Australian procurement corruption means suppliers refuse to bid

15 July 2011

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15 July 2011 | Angeline Albert

Corruption by procurement staff in New South Wales (NSW), Australia, has led to a third of its suppliers refusing to bid for contracts.

A survey of 1,515 suppliers to NSW’s state and local government conducted by the Independent CommissionAgainst Corruption (ICAC) found 67 per cent think corruption is a problem and 32 per cent do not bid because of it.

The commission’s report Corruption risks in NSW government procurement: Suppliers' perceptions of corruption, highlighted poor behaviour, including the offer of gifts and benefits, the provision of unequal information to different bidders and the leaking of confidential supplier data prior to the close of the tender.

One large supplier, with 50 or more current NSW government clients, said: “There is inconsistency in procurement. I have dealt with procurement areas/officers who are extremely ethical. There are other times when the guidelines are ignored.”

A second report, Corruption risks in NSW government procurement: Recommendations to government, said the ICAC had “identified procurement as a major risk area for corruption in the NSW public sector”.

It added: “Each year, approximately 12 per cent of complaints received by the ICAC include allegations of corruption in NSW government procurement and approximately 30 per cent of our public inquiries make findings of corrupt conduct related to NSW government procurement activities.”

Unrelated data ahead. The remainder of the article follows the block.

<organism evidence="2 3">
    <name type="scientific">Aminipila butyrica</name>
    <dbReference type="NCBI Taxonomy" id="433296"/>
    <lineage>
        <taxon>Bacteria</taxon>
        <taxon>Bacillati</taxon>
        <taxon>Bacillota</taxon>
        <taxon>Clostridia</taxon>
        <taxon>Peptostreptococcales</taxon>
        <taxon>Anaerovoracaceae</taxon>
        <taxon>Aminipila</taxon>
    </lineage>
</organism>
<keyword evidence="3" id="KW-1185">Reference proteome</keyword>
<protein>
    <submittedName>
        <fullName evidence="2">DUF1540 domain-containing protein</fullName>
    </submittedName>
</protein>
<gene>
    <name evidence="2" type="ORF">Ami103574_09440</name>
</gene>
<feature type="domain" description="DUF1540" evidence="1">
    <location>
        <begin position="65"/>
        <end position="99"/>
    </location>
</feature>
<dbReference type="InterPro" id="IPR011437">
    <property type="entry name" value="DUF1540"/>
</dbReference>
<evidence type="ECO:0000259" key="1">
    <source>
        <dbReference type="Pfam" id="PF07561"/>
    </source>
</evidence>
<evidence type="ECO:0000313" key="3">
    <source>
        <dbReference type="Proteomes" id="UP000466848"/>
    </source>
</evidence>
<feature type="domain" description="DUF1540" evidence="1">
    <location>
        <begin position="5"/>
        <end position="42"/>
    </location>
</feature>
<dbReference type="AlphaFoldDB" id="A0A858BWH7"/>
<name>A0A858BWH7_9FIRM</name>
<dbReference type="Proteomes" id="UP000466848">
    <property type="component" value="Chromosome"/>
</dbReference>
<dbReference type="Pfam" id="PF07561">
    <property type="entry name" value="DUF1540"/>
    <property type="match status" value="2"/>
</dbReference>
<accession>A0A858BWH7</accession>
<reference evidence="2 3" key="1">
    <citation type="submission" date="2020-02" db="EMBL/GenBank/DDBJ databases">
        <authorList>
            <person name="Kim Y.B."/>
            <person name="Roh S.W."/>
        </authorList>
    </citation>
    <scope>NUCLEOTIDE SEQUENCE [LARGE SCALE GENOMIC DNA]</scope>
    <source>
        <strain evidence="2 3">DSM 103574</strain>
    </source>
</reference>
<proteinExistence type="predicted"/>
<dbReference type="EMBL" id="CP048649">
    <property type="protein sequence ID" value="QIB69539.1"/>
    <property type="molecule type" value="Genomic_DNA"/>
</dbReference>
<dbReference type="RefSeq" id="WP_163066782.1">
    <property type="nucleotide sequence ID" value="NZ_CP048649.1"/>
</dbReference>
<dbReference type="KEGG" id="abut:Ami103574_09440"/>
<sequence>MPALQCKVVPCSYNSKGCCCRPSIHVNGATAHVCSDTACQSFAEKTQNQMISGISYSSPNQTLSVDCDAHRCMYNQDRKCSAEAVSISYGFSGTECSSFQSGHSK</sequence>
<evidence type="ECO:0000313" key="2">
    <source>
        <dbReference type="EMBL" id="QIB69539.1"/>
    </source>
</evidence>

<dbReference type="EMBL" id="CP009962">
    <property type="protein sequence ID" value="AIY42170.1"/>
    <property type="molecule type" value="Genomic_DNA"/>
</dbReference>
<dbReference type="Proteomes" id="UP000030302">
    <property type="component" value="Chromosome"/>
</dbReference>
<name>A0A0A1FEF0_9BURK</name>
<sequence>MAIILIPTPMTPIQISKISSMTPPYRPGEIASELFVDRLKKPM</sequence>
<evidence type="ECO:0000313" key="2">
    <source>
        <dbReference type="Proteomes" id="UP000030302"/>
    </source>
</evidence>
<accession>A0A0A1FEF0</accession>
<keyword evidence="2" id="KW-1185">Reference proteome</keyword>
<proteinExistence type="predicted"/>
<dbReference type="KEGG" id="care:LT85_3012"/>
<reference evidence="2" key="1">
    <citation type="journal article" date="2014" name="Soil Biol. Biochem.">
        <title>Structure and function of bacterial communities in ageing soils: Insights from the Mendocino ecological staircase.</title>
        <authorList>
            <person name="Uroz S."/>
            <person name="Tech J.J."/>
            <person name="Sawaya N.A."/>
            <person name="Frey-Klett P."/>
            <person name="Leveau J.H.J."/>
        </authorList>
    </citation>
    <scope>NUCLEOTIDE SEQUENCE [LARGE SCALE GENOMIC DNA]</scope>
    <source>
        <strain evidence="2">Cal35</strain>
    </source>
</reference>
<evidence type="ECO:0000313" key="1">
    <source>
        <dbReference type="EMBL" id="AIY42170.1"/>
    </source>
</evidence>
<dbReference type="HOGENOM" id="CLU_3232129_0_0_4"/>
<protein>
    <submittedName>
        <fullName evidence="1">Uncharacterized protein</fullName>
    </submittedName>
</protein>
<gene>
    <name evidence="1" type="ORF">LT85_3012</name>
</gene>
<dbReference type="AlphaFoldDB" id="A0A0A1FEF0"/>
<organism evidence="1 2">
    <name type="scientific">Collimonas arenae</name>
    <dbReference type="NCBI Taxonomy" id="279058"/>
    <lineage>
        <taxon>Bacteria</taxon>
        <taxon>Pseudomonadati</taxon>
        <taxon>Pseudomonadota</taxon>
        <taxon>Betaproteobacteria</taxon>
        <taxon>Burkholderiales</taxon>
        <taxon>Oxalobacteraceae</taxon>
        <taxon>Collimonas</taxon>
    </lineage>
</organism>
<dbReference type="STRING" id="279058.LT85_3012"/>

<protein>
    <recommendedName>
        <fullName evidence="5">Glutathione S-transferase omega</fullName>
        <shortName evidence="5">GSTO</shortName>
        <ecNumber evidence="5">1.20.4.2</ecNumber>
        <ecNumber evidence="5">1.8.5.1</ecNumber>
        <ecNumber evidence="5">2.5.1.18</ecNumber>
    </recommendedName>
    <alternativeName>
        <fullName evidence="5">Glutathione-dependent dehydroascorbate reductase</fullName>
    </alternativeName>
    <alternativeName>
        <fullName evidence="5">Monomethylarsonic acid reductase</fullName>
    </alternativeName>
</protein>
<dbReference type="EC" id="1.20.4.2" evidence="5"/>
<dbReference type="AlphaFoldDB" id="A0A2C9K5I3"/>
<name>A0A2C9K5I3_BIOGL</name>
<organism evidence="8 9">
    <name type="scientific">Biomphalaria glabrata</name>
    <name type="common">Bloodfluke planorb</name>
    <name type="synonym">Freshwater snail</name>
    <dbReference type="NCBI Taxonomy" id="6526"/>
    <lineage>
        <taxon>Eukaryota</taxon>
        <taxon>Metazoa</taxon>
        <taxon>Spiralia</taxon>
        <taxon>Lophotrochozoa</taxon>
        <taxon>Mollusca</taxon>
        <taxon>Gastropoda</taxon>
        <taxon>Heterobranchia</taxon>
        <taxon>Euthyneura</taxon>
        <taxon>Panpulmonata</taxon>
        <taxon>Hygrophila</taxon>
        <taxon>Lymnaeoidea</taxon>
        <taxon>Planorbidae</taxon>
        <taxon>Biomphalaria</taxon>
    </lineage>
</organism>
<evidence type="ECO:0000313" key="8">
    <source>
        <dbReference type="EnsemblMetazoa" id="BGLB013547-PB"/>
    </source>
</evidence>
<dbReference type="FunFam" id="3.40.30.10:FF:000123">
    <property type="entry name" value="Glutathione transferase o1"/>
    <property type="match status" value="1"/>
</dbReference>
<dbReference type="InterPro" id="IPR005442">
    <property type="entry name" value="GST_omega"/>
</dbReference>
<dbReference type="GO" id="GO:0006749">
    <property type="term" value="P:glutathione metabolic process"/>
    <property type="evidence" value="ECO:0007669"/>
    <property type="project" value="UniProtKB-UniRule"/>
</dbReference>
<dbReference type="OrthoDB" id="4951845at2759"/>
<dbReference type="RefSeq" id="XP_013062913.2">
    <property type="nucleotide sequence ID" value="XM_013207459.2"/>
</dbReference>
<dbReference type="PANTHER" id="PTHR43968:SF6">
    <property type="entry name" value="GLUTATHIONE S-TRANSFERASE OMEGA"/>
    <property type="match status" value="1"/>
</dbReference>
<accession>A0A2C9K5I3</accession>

The commission said there is a feeling from suppliers but also public sector procurement practitioners that there is “general confusion about the best way to handle procurement, where information is available and why decisions are made”.

The ICAC also analysed the NSW government’s procurement policy. It surveyed 153 state and local government organisations, interviewed public sector procurement staff, suppliers and assessed ICAC complaint data. This revealed varying levels of buying expertise and concluded it would benefit from a more structured approach to training and development. Responses obtained by the ICAC highlighted a “difficulty in recruiting procurement specialists and finding staff within agencies to undertake procurement activities”.

The commission recommended the NSW government clearly distinguish between mandatory procurement obligations and advisory guidelines. It also suggested it put in place a policy to monitor agencies that carry out procurement on its behalf.

The reports can be found here.

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